More About Fitness Bands and Clips
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It used to be all about Fitbit, but suddenly tracking your fitness has become a competition in itself. The good news is that when the market floods, the prices drop. Still, how can you choose among the many wrist bands and clothing clips you see at the sporting store?


Luckily, Yahoo! blogger David Pogue did the heavy lifting so you don’t have to. He tested a whole lot of these gadgets, hoping to find a perfect one that would track movement, sleep, food and heart rate; be attractive, small and waterproof; have a long battery life; provide a like-minded community of participants; and link easily to a phone but have a screen of its own that tells you who’s calling or texting you. A GPS would be a plus. He did not find that level of perfection—some of what Pogue wanted doesn’t even exist yet. Technology can’t figure out what you’re eating, for example, but it can give you a calorie count once you input your meals. 


Dividing the candidates into categories, Pogue came up with these conclusions:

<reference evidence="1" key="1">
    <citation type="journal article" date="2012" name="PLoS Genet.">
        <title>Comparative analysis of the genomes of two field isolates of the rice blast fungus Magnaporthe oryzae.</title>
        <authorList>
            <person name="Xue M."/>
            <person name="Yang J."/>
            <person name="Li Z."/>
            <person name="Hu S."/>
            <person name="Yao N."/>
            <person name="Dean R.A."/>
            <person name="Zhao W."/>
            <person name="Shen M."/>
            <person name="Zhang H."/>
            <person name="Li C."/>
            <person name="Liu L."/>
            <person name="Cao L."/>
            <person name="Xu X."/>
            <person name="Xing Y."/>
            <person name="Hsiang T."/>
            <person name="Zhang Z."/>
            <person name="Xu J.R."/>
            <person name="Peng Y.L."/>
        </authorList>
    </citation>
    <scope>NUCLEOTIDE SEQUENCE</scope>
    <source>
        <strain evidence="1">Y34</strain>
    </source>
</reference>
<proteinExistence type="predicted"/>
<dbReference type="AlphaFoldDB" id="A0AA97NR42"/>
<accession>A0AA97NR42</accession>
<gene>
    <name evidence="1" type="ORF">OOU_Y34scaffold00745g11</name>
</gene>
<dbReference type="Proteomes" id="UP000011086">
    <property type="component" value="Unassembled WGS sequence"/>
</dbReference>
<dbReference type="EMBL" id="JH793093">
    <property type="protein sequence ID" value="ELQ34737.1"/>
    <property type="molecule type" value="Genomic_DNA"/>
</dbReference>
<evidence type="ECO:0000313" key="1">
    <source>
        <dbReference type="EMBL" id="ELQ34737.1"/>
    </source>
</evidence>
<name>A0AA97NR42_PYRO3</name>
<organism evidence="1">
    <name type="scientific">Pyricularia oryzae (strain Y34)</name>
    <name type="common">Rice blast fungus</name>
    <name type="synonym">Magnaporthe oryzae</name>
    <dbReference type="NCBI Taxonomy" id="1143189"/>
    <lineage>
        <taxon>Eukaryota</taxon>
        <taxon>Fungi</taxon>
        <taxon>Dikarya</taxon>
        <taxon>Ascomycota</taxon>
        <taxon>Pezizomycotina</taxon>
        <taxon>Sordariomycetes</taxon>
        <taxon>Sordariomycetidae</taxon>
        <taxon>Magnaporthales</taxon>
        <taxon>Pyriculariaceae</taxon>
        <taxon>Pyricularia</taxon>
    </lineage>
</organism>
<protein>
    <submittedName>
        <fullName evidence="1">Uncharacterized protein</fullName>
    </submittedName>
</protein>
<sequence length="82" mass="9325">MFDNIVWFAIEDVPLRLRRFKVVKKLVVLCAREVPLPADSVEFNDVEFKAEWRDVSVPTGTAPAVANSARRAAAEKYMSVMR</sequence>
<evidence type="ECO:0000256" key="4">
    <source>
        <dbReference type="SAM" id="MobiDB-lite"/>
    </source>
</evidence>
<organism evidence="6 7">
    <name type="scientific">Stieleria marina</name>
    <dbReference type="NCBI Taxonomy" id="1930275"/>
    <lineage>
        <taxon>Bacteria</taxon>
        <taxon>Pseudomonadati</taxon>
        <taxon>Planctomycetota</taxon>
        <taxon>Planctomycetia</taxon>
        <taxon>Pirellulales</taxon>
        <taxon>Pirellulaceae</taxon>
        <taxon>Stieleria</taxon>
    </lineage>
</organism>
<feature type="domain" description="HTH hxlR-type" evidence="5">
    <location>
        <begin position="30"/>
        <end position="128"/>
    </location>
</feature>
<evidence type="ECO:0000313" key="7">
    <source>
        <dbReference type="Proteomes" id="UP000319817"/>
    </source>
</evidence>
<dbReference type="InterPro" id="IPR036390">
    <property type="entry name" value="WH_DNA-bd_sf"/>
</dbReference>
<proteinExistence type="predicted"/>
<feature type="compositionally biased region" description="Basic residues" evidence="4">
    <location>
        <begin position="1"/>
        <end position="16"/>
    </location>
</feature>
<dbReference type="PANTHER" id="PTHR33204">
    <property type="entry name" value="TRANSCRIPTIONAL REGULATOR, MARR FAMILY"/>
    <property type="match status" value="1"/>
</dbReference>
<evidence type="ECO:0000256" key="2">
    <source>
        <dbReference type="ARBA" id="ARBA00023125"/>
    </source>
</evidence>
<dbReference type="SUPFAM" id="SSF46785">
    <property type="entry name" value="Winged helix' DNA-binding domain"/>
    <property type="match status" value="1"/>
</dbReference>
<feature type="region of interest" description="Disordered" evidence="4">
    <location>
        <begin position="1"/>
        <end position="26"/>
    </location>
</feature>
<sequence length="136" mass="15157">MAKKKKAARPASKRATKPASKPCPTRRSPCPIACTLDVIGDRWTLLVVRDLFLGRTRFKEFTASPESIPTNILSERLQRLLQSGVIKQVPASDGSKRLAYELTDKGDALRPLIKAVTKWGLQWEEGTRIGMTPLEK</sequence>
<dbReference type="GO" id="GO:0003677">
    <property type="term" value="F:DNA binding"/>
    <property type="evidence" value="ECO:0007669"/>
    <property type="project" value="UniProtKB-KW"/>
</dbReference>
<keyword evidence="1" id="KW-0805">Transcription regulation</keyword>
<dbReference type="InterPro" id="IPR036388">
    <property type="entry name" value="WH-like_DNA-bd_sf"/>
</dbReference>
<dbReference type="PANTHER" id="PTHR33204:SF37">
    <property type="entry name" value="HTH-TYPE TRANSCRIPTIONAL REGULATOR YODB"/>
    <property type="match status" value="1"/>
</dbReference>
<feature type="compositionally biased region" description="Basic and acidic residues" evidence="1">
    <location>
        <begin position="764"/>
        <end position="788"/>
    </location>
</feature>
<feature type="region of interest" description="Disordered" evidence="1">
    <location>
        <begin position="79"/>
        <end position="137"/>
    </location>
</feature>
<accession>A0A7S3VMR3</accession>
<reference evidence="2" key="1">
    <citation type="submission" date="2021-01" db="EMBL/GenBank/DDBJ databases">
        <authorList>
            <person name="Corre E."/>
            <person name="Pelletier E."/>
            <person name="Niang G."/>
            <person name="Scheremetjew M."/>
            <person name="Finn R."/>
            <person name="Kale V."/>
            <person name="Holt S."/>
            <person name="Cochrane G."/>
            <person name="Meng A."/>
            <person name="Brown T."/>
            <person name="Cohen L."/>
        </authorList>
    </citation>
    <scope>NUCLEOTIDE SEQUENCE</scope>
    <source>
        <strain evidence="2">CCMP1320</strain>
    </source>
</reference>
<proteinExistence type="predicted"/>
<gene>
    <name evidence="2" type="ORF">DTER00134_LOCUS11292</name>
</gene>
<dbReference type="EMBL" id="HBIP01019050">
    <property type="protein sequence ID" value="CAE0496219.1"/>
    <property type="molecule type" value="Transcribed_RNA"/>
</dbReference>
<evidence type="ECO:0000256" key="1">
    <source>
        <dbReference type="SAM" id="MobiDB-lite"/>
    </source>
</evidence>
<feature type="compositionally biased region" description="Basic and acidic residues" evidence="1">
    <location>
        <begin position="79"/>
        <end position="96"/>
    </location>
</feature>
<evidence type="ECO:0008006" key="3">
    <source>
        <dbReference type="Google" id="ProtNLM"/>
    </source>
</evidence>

Step-and-Sleep Counters at about $50


Jawbone Up Move plastic disk is Pogue’s clear favorite. It clips to your clothes or pops into a separately sold wristband and features a six-month disposable battery, showerproof design and superior phone app that tracks your food and lets you compete within a community.



$100-$200 Trackers


Pogue’s four-way tie goes to Jawbone Up2, Fitbit Flex, Garmin Vivofit 2 and Garmin Vivosmart. “The Up2’s phone app offers useful tips based on observations it makes about your behavior,” Pogue explains. “The Fitbit Flex’s indicator lights are a lot better than no progress indicators at all; the Vivofit and Vivosmart have actual screens. All three come with terrific apps.”



Fitness Watches


Pogue found many of these to be expensive and clunky. He settled on recommending the relatively smaller Fitbit Surge ($250), the color-screened Garmin Vivoactive ($250) and the outstandingly body-tracking Basis Peak ($200). 



Heart-Tracking Bands


On Pogue’s scale, bands with heart monitors fall between the low-end “glorified pedometers” and the high-end watches. This is the newest category on the market. Pogue fell in love with Fitbit Charge HR ($150), which compared favorably with the Microsoft Band and Jawbone Up3 Band, both more expensive than the Charge HR.


So after all of that research, Fitbit still wins, at least for David Pogue. “No tracker is perfect,” Pogue says. The Charge HR, though, “is the smallest continuous-pulse tracker on the market. Its battery goes for five days on a charge. It notifies you (on its screen) of incoming calls. It has Fitbit’s helpful Web interface, which gives you a bigger, richer dashboard for your progress.” The only piece of Pogue’s wish list that the Charge HR doesn’t feature is the waterproof factor. Read his entire blog post here.

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